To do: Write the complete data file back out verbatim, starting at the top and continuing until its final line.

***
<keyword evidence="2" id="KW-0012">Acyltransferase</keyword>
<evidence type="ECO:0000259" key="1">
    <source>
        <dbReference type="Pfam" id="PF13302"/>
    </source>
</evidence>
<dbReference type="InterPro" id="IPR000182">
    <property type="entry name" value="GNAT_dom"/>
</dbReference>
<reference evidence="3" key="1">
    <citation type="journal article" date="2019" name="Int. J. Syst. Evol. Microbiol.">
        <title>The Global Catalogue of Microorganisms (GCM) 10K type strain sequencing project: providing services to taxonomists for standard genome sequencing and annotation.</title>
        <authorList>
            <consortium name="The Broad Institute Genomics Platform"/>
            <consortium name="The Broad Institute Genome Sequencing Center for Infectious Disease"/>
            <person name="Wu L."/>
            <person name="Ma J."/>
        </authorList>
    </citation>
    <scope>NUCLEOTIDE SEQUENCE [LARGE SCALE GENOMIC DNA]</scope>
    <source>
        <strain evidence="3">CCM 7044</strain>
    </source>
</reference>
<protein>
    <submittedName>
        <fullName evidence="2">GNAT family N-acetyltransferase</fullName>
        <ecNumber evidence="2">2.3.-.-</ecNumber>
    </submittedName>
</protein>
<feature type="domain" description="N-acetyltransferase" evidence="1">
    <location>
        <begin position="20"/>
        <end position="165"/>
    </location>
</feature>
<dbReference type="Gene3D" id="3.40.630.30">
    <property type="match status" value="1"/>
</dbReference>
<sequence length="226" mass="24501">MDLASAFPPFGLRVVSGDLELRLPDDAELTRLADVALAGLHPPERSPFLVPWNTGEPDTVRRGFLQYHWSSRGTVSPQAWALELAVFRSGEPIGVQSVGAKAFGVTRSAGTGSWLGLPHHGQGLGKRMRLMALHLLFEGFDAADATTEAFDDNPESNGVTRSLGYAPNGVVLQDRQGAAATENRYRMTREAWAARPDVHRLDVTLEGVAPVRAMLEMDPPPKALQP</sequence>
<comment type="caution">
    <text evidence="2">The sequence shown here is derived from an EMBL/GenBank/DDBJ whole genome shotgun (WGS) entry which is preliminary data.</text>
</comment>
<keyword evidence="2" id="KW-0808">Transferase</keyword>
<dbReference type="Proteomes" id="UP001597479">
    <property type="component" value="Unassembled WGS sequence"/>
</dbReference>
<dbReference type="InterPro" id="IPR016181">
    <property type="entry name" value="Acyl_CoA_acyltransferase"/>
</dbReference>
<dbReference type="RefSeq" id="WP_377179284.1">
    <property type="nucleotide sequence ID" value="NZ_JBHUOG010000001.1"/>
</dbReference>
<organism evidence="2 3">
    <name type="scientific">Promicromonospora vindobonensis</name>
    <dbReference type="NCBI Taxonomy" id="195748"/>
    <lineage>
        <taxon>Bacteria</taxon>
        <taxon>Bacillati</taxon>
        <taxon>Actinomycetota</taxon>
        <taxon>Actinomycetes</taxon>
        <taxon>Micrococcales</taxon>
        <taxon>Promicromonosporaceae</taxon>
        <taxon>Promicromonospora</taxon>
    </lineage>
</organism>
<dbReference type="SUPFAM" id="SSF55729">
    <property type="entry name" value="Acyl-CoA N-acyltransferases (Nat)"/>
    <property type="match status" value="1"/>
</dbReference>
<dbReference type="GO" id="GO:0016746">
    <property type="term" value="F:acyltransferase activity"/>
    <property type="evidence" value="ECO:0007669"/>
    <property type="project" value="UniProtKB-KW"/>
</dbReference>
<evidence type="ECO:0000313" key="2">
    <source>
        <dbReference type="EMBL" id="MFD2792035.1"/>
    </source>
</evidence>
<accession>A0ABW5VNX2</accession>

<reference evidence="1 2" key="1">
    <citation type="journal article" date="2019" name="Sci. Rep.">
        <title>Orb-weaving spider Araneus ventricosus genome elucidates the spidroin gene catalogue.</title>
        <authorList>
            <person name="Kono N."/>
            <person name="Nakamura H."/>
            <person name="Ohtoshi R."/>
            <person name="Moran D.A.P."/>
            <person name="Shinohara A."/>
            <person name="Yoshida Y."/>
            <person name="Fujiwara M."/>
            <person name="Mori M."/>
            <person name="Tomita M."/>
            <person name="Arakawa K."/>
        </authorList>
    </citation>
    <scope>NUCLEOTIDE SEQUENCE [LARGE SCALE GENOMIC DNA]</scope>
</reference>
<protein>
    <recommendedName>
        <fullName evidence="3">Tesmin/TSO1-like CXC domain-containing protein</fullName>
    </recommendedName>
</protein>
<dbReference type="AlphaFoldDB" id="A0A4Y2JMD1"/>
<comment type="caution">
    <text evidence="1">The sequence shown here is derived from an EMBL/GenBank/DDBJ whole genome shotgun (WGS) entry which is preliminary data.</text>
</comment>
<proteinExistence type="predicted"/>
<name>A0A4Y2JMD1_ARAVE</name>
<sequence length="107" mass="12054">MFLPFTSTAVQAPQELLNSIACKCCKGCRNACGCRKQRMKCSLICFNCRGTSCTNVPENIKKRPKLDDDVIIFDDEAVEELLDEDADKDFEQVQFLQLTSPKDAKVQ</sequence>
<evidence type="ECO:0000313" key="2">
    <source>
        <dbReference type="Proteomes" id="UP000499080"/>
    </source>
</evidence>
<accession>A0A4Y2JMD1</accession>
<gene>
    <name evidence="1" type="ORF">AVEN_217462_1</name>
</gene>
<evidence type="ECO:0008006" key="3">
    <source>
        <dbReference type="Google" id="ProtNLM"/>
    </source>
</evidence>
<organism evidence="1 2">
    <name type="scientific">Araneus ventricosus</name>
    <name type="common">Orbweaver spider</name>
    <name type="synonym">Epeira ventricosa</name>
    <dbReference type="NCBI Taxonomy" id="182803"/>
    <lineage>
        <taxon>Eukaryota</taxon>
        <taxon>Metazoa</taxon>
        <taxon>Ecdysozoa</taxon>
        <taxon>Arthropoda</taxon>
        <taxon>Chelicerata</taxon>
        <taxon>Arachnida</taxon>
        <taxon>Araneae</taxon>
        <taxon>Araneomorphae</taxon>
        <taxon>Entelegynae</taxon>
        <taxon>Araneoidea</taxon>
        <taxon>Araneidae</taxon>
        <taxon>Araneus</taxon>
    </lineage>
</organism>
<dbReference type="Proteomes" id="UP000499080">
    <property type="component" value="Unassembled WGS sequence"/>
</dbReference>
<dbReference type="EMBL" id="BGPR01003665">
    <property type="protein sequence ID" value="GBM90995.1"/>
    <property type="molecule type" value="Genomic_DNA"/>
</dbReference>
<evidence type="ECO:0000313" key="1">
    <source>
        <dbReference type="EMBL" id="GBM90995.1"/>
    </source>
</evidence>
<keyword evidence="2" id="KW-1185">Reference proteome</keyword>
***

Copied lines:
<keyword evidence="2" id="KW-0012">Acyltransferase</keyword>
<evidence type="ECO:0000259" key="1">
    <source>
        <dbReference type="Pfam" id="PF13302"/>
    </source>
</evidence>
<dbReference type="InterPro" id="IPR000182">
    <property type="entry name" value="GNAT_dom"/>
</dbReference>
<reference evidence="3" key="1">
    <citation type="journal article" date="2019" name="Int. J. Syst. Evol. Microbiol.">
        <title>The Global Catalogue of Microorganisms (GCM) 10K type strain sequencing project: providing services to taxonomists for standard genome sequencing and annotation.</title>
        <authorList>
            <consortium name="The Broad Institute Genomics Platform"/>
            <consortium name="The Broad Institute Genome Sequencing Center for Infectious Disease"/>
            <person name="Wu L."/>
            <person name="Ma J."/>
        </authorList>
    </citation>
    <scope>NUCLEOTIDE SEQUENCE [LARGE SCALE GENOMIC DNA]</scope>
    <source>
        <strain evidence="3">CCM 7044</strain>
    </source>
</reference>
<protein>
    <submittedName>
        <fullName evidence="2">GNAT family N-acetyltransferase</fullName>
        <ecNumber evidence="2">2.3.-.-</ecNumber>
    </submittedName>
</protein>
<feature type="domain" description="N-acetyltransferase" evidence="1">
    <location>
        <begin position="20"/>
        <end position="165"/>
    </location>
</feature>
<dbReference type="Gene3D" id="3.40.630.30">
    <property type="match status" value="1"/>
</dbReference>
<sequence length="226" mass="24501">MDLASAFPPFGLRVVSGDLELRLPDDAELTRLADVALAGLHPPERSPFLVPWNTGEPDTVRRGFLQYHWSSRGTVSPQAWALELAVFRSGEPIGVQSVGAKAFGVTRSAGTGSWLGLPHHGQGLGKRMRLMALHLLFEGFDAADATTEAFDDNPESNGVTRSLGYAPNGVVLQDRQGAAATENRYRMTREAWAARPDVHRLDVTLEGVAPVRAMLEMDPPPKALQP</sequence>
<comment type="caution">
    <text evidence="2">The sequence shown here is derived from an EMBL/GenBank/DDBJ whole genome shotgun (WGS) entry which is preliminary data.</text>
</comment>
<keyword evidence="2" id="KW-0808">Transferase</keyword>
<dbReference type="Proteomes" id="UP001597479">
    <property type="component" value="Unassembled WGS sequence"/>
</dbReference>
<dbReference type="InterPro" id="IPR016181">
    <property type="entry name" value="Acyl_CoA_acyltransferase"/>
</dbReference>
<dbReference type="RefSeq" id="WP_377179284.1">
    <property type="nucleotide sequence ID" value="NZ_JBHUOG010000001.1"/>
</dbReference>
<organism evidence="2 3">
    <name type="scientific">Promicromonospora vindobonensis</name>
    <dbReference type="NCBI Taxonomy" id="195748"/>
    <lineage>
        <taxon>Bacteria</taxon>
        <taxon>Bacillati</taxon>
        <taxon>Actinomycetota</taxon>
        <taxon>Actinomycetes</taxon>
        <taxon>Micrococcales</taxon>
        <taxon>Promicromonosporaceae</taxon>
        <taxon>Promicromonospora</taxon>
    </lineage>
</organism>
<dbReference type="SUPFAM" id="SSF55729">
    <property type="entry name" value="Acyl-CoA N-acyltransferases (Nat)"/>
    <property type="match status" value="1"/>
</dbReference>
<dbReference type="GO" id="GO:0016746">
    <property type="term" value="F:acyltransferase activity"/>
    <property type="evidence" value="ECO:0007669"/>
    <property type="project" value="UniProtKB-KW"/>
</dbReference>
<evidence type="ECO:0000313" key="2">
    <source>
        <dbReference type="EMBL" id="MFD2792035.1"/>
    </source>
</evidence>
<accession>A0ABW5VNX2</accession>

<reference evidence="1 2" key="1">
    <citation type="journal article" date="2019" name="Sci. Rep.">
        <title>Orb-weaving spider Araneus ventricosus genome elucidates the spidroin gene catalogue.</title>
        <authorList>
            <person name="Kono N."/>
            <person name="Nakamura H."/>
            <person name="Ohtoshi R."/>
            <person name="Moran D.A.P."/>
            <person name="Shinohara A."/>
            <person name="Yoshida Y."/>
            <person name="Fujiwara M."/>
            <person name="Mori M."/>
            <person name="Tomita M."/>
            <person name="Arakawa K."/>
        </authorList>
    </citation>
    <scope>NUCLEOTIDE SEQUENCE [LARGE SCALE GENOMIC DNA]</scope>
</reference>
<protein>
    <recommendedName>
        <fullName evidence="3">Tesmin/TSO1-like CXC domain-containing protein</fullName>
    </recommendedName>
</protein>
<dbReference type="AlphaFoldDB" id="A0A4Y2JMD1"/>
<comment type="caution">
    <text evidence="1">The sequence shown here is derived from an EMBL/GenBank/DDBJ whole genome shotgun (WGS) entry which is preliminary data.</text>
</comment>
<proteinExistence type="predicted"/>
<name>A0A4Y2JMD1_ARAVE</name>
<sequence length="107" mass="12054">MFLPFTSTAVQAPQELLNSIACKCCKGCRNACGCRKQRMKCSLICFNCRGTSCTNVPENIKKRPKLDDDVIIFDDEAVEELLDEDADKDFEQVQFLQLTSPKDAKVQ</sequence>
<evidence type="ECO:0000313" key="2">
    <source>
        <dbReference type="Proteomes" id="UP000499080"/>
    </source>
</evidence>
<accession>A0A4Y2JMD1</accession>
<gene>
    <name evidence="1" type="ORF">AVEN_217462_1</name>
</gene>
<evidence type="ECO:0008006" key="3">
    <source>
        <dbReference type="Google" id="ProtNLM"/>
    </source>
</evidence>
<organism evidence="1 2">
    <name type="scientific">Araneus ventricosus</name>
    <name type="common">Orbweaver spider</name>
    <name type="synonym">Epeira ventricosa</name>
    <dbReference type="NCBI Taxonomy" id="182803"/>
    <lineage>
        <taxon>Eukaryota</taxon>
        <taxon>Metazoa</taxon>
        <taxon>Ecdysozoa</taxon>
        <taxon>Arthropoda</taxon>
        <taxon>Chelicerata</taxon>
        <taxon>Arachnida</taxon>
        <taxon>Araneae</taxon>
        <taxon>Araneomorphae</taxon>
        <taxon>Entelegynae</taxon>
        <taxon>Araneoidea</taxon>
        <taxon>Araneidae</taxon>
        <taxon>Araneus</taxon>
    </lineage>
</organism>
<dbReference type="Proteomes" id="UP000499080">
    <property type="component" value="Unassembled WGS sequence"/>
</dbReference>
<dbReference type="EMBL" id="BGPR01003665">
    <property type="protein sequence ID" value="GBM90995.1"/>
    <property type="molecule type" value="Genomic_DNA"/>
</dbReference>
<evidence type="ECO:0000313" key="1">
    <source>
        <dbReference type="EMBL" id="GBM90995.1"/>
    </source>
</evidence>
<keyword evidence="2" id="KW-1185">Reference proteome</keyword>